The Airbus A220 could be an aircraft that serves the Latin American market well, despite the fact that no current orders are coming from this region. According to Airbus, the A220 is suited to perfectly operate point-to-point routes, which are underdeveloped in South America. Let’s investigate further.
The A220 could be a very effective aircraft in Latin America. Photo: Vincenzo Pace | Simple Flying
Is the A220 the answer for the region?
The A220 is one of Airbus’ latest hits. Today we saw Air France take delivery of its first A220-300 (out of an order of 60). Airbus has sold more than 600 units of the aircraft.
According to Airbus, over the last five years, one of the trends in the commercial aviation industry has been the consolidation of the point-to-point model. Latin America has been gradually increasing its connectivity, both in the domestic and regional markets.
Airbus believes the A220 could be especially effective to help airlines increase their connectivity of secondary cities.
“In this new scenario, the A220 family offers a flexible capacity, especially for the 100-150 seat segment, effectively filling the gap between the regional and bigger narrowbodies,” said the OEM.
Today, Air France received its first Airbus A220. Photo: Airbus
The A220’s advantages
The A220 has two models, the A220-100 and the A220-300. According to Airbus’ orders and deliveries, the latter has been the most successful. It has secured orders for more than 500 units.
The A220 family has been specifically designed for the 100-150 seat market. It has a range of approximately 3,450 nautical miles which would allow, if needed, to connect Barranquilla, Colombia, with Dakar, Senegal without a stop, said Airbus.
According to Arturo Barreira, Airbus’ president in Latin America and the Caribbean, the A220 has characteristics that make it perfect for the Latin American hot and high airports.
The Latin American aviation market still has a lot of potential to grow. The OEMs are trying to position themselves to gain a bigger slice of the pie in the region, and Airbus has the upper hand.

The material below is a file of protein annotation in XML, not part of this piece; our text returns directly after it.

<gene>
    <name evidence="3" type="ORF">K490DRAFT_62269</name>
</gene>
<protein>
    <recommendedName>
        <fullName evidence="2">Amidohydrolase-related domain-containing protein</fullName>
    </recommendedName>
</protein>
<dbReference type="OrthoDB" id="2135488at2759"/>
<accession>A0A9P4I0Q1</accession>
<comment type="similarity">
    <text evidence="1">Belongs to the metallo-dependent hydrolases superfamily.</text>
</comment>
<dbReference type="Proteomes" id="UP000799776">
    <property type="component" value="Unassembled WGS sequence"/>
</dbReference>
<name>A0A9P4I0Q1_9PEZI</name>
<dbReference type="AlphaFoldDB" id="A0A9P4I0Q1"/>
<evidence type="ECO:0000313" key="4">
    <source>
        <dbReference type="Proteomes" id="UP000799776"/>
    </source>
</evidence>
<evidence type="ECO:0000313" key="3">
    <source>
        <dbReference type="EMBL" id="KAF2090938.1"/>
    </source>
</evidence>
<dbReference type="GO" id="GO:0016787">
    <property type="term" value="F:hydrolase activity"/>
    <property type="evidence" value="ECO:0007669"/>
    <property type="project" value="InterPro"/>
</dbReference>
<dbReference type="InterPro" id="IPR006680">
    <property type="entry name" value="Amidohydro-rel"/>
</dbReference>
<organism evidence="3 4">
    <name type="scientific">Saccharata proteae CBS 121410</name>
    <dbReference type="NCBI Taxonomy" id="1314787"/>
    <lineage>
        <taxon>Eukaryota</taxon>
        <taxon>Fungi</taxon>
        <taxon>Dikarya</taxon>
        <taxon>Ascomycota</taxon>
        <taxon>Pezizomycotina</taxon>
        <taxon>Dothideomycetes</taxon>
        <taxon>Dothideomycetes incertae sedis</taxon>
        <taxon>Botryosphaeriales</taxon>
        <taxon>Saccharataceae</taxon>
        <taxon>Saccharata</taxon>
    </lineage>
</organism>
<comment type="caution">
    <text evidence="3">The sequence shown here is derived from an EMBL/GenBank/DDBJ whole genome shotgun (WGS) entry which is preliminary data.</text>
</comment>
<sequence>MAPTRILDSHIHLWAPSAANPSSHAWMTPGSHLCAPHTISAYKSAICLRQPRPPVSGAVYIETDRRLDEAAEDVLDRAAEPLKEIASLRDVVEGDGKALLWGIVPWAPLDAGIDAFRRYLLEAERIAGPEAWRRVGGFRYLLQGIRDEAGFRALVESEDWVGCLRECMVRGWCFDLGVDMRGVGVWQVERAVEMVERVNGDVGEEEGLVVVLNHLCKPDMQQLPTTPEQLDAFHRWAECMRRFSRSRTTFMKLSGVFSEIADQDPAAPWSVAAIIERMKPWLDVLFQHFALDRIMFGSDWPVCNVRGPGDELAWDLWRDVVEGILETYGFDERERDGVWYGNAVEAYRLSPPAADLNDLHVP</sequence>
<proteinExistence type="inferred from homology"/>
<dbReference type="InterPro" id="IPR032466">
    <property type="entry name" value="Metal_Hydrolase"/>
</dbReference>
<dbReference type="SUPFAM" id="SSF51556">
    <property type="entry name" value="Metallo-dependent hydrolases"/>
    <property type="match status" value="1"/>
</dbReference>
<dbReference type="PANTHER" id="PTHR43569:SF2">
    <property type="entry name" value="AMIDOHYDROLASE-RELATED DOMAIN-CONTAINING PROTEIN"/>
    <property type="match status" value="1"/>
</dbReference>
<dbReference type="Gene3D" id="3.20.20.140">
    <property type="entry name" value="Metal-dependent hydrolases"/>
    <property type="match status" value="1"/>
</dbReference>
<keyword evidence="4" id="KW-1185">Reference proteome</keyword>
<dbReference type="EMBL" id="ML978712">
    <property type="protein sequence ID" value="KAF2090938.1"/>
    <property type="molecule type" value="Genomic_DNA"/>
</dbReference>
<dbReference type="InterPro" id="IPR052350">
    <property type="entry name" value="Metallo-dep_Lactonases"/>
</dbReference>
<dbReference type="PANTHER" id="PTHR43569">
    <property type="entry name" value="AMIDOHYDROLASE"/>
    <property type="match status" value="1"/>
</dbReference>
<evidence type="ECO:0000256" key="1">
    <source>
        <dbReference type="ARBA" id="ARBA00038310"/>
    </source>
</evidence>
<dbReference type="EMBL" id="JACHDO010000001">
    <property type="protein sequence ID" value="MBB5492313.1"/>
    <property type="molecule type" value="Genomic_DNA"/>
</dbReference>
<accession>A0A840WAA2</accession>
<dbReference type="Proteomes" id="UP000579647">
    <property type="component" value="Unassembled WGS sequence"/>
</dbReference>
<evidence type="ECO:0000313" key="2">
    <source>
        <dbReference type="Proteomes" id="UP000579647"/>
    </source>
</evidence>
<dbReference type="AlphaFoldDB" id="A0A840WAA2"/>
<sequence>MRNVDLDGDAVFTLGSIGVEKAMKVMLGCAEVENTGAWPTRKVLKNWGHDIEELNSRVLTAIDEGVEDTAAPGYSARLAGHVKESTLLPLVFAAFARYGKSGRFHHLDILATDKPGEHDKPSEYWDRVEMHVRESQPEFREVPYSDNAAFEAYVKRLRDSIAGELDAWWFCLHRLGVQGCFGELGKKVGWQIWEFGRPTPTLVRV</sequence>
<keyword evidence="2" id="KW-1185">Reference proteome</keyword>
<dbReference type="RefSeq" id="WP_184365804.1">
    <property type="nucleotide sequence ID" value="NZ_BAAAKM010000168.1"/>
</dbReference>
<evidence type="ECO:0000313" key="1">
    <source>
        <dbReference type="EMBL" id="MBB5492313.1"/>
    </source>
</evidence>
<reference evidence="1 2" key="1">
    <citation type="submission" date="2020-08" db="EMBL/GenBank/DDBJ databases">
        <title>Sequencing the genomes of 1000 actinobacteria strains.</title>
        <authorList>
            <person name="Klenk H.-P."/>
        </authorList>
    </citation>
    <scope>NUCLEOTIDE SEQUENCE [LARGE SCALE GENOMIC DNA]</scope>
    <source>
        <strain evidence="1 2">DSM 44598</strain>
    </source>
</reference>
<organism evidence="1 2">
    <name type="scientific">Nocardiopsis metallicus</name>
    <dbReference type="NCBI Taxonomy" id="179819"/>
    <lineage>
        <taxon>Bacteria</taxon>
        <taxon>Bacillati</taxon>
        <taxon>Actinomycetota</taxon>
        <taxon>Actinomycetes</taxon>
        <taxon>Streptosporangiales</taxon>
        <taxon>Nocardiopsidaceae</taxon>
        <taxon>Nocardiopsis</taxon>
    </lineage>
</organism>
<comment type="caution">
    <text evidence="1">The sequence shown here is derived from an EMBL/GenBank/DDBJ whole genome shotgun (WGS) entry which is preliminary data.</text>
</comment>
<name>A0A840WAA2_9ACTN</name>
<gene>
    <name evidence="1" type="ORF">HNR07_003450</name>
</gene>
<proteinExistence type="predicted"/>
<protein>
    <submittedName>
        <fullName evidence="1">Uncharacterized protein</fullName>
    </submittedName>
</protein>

More than 60% of all commercial aircraft in Latin America were produced by Airbus. Photo: Getty Images.
irbus hegemony in Latin America
It is not a secret that Airbus is Latin America’s main OEM. Airbus built more than 60% of all the aircraft operating in the region. Moreover, the European manufacturer has the majority of the unfilled orders in the region, surpassing Boeing.
According to both OEMs, Airbus has delivered 675 new planes out of 1,129 aircraft on order in Latin America and the Caribbean. Meanwhile, Boeing still has to deliver 175 planes in the region. Boeing is the legacy carriers’ OEM of choice, having clients like Avianca, Copa Airlines, LATAM, Aerolíneas Argentinas and GOL Linhas Aereas. Meanwhile, Airbus is more focused on the low-cost airlines in the region, like Volaris, Viva Aerobus, Viva Colombia, JetSmart, and Sky Airline.
Embraer is also a key player in the region. Some airlines that operate the Brazilian-built plane are Aeromexico (with nearly 50 units) and Azul (the launch operator of the latest E2 version).
Airbus could do well in aiming to gain a few contracts with the A220 in the region. Nevertheless, it does face some issues, particularly with fleet commonality. Before the COVID-19 pandemic, there was a rumor that Aeromexico could sign an order with Airbus for the A220 or with Embraer for the E2. Those projects are currently on hold, while Aeromexico is in Chapter 11. Once the airline exits, maybe we will see what the future holds for Airbus.
Would you like to see the Airbus A220 flying in Latin America? Which airline do you believe could be the best option? Let us know in the comments.